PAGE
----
Psychoanalytic Prohibition Of Touch In Therapy
In an interesting twist of logic, while professional literature, ethics classes and risk management principles advocate avoiding touch as much as possible, many surveys report that most therapists touch their clients in a non-sexual manner. Tirnauer, Smith and Foster (1996) report that 87% of therapists touch their clients. A total of 85% reported by Pope, Tabachnick, Keith-Spiegel (1987) hug their clients rarely or sometimes. Schultz (1975) found that 65% of therapists approve of touch as an adjunct to verbal psychotherapy. Holroyd and Brodsky (1977) found that approximately one third of psychologists reported using some form of touch with their clients.
Risk management, Prohibition Of Touch & Slippery slope Argument
In contrast, some autistic children have ahigh degree of factual defensiveness, so that it is difficult for them toovercome their initial aversion to touch; they will require moreencouragement.
The strong need for deep touch stimulation is suggested in Harlow andZimmerman's classic experiment (1959): baby monkeys would cling to andpress against a soft cloth mother surrogate which provided contactcomfort, over a wire surrogate that provided milk.
Pertaining to the sense of touch.
Wilhelm Reich, a student of Freud, is often referred to as the grandfather of body-oriented psychotherapy, however, a long history of body-oriented approaches to healing, predate his work. One of Reich's most significant contributions has been his effort to dismantle the barriers and restrictions to touch that had been imposed by the domineering influences of psychoanalysis (Hunter, Struve, 1998). Reichs' view that modern society functions as a repressive force that results in the basis for all illness (Reich, 1986) contrasted with Freuds' concept of libido, a form of unsocialized energy, which must be controlled (Freud, 1960). Reich also added the dimension of the body to Freud's model of ego and internal conflict, in that he saw the ego as controlling impulses and emotions through physiological patterns, e.g. a holding jaw, a tight belly etc. (Eiden, 2002). His development of character analysis correlated psychological and physical patterns. In this context, "character" is seen as a defense against strong emotions and has the function to bind anxiety in the form of muscular tension, e.g. the "fight or flight" response which is a specific reaction to stress, an instinctive reflex which, if unexpressed, stays in the body in the form of a postural holding pattern. Such holding patterns or "blocking" served to protect the individual against painful and threatening emotional experiences (Reich, 1972). Reich's basic technique was to reduce body armor by palpating or pressing certain muscle groups to dissolve muscle tension to free inhibited energy. This represented a radical departure from the rigid tenants of traditional psychoanalysis by initiating direct physical contact with his clients, for which he was censured and eventually excommunicated from the psychoanalytic community (Older, 1982).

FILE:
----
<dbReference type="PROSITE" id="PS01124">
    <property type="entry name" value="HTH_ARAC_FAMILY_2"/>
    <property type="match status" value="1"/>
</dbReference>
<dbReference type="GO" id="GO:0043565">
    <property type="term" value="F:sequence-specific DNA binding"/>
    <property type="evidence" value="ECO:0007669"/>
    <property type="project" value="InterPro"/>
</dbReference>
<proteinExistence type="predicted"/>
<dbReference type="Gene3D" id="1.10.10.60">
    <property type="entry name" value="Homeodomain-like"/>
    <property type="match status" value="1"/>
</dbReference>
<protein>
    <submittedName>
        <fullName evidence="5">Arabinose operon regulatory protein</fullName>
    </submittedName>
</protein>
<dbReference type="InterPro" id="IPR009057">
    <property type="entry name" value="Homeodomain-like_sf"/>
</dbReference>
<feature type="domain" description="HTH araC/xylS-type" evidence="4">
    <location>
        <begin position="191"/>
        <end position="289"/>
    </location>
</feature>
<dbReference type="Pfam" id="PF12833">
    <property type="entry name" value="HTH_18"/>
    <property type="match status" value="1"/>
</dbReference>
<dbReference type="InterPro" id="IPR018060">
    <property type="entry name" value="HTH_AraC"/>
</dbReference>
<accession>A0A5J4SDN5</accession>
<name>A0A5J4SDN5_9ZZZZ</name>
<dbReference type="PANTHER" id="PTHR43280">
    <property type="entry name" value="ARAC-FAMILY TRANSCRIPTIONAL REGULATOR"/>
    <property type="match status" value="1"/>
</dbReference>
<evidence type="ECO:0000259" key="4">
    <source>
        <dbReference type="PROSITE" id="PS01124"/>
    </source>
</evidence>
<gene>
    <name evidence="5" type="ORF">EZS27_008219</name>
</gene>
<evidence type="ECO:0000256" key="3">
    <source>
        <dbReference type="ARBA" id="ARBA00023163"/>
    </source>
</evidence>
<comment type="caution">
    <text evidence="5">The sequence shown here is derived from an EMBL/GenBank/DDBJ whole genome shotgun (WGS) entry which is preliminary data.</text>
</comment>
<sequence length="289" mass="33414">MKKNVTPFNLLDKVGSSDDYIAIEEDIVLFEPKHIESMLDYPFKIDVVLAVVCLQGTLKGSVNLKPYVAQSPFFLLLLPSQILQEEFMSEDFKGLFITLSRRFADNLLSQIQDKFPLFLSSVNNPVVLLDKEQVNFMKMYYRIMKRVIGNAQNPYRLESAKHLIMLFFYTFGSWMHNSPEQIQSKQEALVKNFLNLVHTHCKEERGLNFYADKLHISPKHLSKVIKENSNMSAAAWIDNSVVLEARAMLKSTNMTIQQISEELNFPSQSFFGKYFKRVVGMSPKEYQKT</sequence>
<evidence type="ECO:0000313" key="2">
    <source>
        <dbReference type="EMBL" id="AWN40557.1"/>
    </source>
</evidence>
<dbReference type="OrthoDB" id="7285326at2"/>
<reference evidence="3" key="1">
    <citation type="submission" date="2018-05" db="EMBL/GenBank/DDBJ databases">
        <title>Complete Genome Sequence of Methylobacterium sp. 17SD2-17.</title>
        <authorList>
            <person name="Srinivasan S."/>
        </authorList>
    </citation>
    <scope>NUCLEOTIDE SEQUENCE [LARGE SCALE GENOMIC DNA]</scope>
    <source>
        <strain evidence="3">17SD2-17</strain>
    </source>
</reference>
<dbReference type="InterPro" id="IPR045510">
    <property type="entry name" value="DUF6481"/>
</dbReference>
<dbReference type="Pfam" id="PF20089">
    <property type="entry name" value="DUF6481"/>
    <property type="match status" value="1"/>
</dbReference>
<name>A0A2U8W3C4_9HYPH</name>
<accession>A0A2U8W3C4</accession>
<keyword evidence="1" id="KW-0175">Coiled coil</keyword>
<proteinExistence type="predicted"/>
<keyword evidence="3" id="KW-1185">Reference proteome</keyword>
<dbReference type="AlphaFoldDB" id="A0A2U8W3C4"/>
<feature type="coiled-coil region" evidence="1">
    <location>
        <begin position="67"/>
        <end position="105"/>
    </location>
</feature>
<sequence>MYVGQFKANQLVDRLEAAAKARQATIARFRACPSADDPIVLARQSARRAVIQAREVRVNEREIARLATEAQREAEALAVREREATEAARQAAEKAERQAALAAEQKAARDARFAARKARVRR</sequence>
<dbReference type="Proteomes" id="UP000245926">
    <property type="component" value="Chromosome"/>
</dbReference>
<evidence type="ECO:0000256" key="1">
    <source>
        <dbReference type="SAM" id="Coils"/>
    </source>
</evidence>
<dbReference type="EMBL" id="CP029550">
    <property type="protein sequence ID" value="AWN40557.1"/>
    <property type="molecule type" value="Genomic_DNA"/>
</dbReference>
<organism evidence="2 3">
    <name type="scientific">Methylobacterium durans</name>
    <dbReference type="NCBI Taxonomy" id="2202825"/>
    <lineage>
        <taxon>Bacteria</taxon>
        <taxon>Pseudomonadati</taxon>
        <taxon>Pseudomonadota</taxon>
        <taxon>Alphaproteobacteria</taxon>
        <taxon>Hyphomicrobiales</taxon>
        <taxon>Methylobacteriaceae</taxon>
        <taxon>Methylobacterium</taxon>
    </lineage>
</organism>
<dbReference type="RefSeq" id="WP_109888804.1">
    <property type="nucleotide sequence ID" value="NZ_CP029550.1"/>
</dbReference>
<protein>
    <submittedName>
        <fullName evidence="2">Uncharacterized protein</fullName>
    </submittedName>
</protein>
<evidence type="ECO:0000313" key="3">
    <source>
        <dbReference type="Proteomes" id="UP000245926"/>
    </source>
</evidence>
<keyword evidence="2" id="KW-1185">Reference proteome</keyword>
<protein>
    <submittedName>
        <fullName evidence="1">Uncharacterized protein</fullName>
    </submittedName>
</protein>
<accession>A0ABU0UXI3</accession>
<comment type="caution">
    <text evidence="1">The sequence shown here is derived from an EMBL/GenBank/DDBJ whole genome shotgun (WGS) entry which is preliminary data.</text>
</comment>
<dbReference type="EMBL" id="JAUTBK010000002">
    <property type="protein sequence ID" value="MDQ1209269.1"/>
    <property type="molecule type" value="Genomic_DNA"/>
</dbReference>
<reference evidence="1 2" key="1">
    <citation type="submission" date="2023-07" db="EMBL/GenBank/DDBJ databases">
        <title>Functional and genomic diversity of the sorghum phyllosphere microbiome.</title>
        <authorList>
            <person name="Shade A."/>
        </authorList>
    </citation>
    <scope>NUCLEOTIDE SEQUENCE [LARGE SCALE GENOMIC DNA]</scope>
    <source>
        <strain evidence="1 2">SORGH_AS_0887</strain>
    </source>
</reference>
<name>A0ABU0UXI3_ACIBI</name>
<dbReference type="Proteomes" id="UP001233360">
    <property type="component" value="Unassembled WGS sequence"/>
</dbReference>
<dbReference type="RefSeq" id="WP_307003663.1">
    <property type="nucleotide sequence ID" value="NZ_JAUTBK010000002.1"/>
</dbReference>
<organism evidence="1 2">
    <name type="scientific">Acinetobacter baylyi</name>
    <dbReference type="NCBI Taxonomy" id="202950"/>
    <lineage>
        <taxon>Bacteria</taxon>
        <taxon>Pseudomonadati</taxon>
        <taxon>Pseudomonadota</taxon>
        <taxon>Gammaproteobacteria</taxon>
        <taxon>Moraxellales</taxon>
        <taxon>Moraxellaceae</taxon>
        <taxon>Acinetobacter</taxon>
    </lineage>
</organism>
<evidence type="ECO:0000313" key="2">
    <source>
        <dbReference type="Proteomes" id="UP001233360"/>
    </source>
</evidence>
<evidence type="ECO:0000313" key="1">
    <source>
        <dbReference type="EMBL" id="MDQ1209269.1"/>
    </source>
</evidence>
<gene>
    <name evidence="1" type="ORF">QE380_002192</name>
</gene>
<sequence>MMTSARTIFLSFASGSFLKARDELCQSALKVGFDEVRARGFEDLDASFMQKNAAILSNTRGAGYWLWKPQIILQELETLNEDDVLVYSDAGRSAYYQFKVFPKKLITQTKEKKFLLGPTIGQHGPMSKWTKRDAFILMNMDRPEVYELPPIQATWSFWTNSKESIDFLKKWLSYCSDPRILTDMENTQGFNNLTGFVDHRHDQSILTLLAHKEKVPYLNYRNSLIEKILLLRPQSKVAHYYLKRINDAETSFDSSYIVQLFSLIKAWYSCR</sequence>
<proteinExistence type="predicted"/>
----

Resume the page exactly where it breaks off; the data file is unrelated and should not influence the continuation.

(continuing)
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Part of the problem with differentiating sexual and non-sexual touch in therapy stems from the lack of differentiation between sexual feeling and sexual activity. While about 90% of therapists report being sexually attracted to their clients at some time (Pope & Vasquez, 1998), less than 10% have ever violated their clients sexually. Lazarus and Zur (2002), Smith et al, (1998), like many other writers, emphasize that the problem of such lack of differentiation is rooted in insufficient professional education. Part of the problem with differentiating sexual and non-sexual touch in therapy stems from the lack of differentiation between sexual feeling and sexual activity. They view the problem as starting with graduate schools, which focus on rigid, restrictive ethical education and the teaching of risk management practices rather than providing a focus which will assist students in recognizing and processing their sexual feeling towards clients; something, which most would agree, is a common element in the therapist/client dynamic (Pope, Sonne, & Holroyd, 1993). Such lack of education undoubtedly exacerbates the problem, resulting in untrained therapists who tend to deny difficult or unacceptable feelings in a process, which is likely to increase their vulnerability to violate their clients.
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Formative psychology gives a philosophy and method of how to work with our life. We learn to regenerate our emotional and instinctual vitality, to inhabit our body, and to incorporate our excitement and emotional aliveness. The goal of formative practice is to use daily life to practice being present and to create an adult self and reality. I proceed from the premise that we are each conceived as an adult and that we grow the adults we are meant to be.